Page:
Jamie Benn's case is very interesting. He was born in July and has always been a very big forward with great offensive capability. Yet he was greatly overlooked in the 2007 draft and fell all the way to the fifth round, where the Stars snagged him. The next season, he exploded offensively and took the CHL by storm in 2009, leading his Kelowna team all the way to the Memorial Cup.
Benn has had to work hard to prove himself as a hockey player and he takes nothing for granted. Was that work ethic instilled in him at a younger age, when he had to overcome the bias naturally given to players that were older than him at the same level? Obviously he showed tremendous ability at an early age, but he still wasn't as highly touted as his current talent level would suggest he should have been.
What about last year's draft? Perhaps this idea of the date of birth of a Canadian player truly has an impact on the players getting the most attention and getting drafted ahead of so many others.
Looking back at the 2010 NHL Entry Draft, six of the first nine Canadian hockey players selected were all born before May. The top pick in the draft, Taylor Hall, was born in November.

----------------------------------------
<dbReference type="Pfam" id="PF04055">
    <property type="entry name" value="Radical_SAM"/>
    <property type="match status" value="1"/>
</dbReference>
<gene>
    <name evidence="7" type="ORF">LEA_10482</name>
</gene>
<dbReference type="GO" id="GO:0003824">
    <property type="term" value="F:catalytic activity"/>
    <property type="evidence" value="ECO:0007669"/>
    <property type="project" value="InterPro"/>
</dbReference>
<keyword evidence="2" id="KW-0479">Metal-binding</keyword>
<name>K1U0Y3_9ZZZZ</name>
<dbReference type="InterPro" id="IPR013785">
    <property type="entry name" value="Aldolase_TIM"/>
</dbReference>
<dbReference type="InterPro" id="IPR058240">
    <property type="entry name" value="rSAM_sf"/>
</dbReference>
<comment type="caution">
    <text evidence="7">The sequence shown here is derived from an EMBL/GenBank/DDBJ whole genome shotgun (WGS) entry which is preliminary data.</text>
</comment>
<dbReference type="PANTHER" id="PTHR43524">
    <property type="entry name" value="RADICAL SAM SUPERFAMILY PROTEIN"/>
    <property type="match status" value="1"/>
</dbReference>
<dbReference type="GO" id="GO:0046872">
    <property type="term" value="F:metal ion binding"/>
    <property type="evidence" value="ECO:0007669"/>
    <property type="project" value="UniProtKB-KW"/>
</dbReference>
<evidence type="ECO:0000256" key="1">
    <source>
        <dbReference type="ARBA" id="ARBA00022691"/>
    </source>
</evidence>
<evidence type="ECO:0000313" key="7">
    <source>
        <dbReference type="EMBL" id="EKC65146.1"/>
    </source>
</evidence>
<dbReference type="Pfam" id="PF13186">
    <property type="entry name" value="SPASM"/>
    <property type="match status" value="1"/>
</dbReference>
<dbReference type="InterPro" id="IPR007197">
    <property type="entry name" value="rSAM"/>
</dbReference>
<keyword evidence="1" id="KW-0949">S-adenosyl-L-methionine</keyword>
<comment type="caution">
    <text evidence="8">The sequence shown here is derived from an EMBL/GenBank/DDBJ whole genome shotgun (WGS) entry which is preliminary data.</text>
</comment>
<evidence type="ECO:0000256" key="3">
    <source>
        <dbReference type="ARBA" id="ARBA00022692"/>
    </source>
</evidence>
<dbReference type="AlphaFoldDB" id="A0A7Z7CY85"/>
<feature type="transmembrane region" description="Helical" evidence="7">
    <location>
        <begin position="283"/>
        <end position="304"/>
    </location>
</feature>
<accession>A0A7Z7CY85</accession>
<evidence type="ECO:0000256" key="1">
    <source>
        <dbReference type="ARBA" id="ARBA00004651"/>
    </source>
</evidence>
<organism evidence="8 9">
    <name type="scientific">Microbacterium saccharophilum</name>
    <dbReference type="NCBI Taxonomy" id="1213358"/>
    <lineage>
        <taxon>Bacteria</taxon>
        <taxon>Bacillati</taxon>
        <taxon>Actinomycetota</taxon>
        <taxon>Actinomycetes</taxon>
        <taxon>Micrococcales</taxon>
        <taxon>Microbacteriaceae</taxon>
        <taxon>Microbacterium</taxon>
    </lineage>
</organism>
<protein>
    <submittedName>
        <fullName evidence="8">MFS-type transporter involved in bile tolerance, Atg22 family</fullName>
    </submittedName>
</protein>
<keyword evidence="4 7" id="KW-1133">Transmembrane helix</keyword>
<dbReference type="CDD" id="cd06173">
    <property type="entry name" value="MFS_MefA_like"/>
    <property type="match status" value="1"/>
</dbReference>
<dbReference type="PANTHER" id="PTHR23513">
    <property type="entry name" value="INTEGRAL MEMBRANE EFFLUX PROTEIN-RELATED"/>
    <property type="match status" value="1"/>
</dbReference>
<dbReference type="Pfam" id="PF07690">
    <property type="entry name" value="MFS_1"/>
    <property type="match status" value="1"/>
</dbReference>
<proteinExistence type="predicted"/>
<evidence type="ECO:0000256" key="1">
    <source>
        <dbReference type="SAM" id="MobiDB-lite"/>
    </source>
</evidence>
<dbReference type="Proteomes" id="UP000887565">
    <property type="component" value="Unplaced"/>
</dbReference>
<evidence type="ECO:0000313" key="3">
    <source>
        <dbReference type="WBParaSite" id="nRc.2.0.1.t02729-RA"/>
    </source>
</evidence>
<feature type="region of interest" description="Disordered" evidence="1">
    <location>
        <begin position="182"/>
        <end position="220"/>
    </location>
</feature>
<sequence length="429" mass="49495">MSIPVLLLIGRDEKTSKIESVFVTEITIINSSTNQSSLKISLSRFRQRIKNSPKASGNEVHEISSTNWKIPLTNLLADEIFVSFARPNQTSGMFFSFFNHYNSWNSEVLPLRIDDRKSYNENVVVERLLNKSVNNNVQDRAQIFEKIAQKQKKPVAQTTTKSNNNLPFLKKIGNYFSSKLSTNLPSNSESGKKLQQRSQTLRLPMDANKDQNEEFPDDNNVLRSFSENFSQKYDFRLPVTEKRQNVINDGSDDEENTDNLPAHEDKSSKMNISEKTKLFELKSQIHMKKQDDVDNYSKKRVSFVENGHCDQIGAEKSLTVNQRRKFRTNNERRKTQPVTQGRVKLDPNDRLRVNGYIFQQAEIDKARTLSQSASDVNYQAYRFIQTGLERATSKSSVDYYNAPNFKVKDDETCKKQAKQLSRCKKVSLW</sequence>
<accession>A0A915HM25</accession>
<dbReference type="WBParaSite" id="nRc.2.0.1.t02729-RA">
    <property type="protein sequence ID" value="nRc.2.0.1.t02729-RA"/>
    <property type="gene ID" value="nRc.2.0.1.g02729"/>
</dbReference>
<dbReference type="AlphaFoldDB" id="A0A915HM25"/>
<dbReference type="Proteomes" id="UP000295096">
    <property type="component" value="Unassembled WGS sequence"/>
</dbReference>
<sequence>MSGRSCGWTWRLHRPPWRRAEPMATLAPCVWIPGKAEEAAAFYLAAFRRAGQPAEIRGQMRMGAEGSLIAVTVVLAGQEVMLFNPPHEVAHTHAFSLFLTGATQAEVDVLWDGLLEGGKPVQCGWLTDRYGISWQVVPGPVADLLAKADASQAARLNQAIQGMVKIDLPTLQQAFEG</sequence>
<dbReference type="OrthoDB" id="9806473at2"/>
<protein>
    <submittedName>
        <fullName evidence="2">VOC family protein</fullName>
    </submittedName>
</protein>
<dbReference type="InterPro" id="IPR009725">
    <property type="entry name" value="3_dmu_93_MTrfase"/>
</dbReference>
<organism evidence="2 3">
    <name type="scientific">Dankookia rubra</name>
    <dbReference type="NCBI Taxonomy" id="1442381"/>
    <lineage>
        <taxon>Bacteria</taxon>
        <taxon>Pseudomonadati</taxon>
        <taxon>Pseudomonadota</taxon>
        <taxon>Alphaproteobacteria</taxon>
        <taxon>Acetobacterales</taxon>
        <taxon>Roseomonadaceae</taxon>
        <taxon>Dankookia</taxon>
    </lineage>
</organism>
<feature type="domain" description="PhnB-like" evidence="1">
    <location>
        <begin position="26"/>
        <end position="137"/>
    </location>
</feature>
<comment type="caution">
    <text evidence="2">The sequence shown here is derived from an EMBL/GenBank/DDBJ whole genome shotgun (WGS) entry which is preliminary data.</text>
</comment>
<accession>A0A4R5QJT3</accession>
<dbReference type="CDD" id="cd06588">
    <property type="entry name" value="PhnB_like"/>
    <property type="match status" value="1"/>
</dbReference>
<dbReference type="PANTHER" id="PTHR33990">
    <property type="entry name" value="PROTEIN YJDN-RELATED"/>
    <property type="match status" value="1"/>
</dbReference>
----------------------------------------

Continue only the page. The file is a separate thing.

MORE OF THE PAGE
Jack Campbell, the Stars' first round selection is a U.S.-born player. His birthday is in January.
The study of the effect of a players' date of birth is not a perfect one, but it's tough to deny that majority of players that make through the top hockey leagues in the world were in fact born in the early part of the year. If you really start analyzing the birthdates you'll notice that not only are most players born before May, but more players are born in January and February than any other month.
This doesn't apply just to hockey or sports, either. You see in academics, where the cutoff date for a grade level is generally around August. Children born in September and October generally do better in school at an early age than those born in June or July, leading them to get placed in advance classes and get a better education from a very early age. This is why you sometimes see parents of children born in August hold their kids back a year, so as not to be at an academic disadvantage to children nearly a year older.
There's no telling whether a player born in January is going to be better than a player born in October. At the NHL level, the playing field is nearly the same.
Sidney Crosby was born in August and I doubt anyone will question his talent or worth ethic.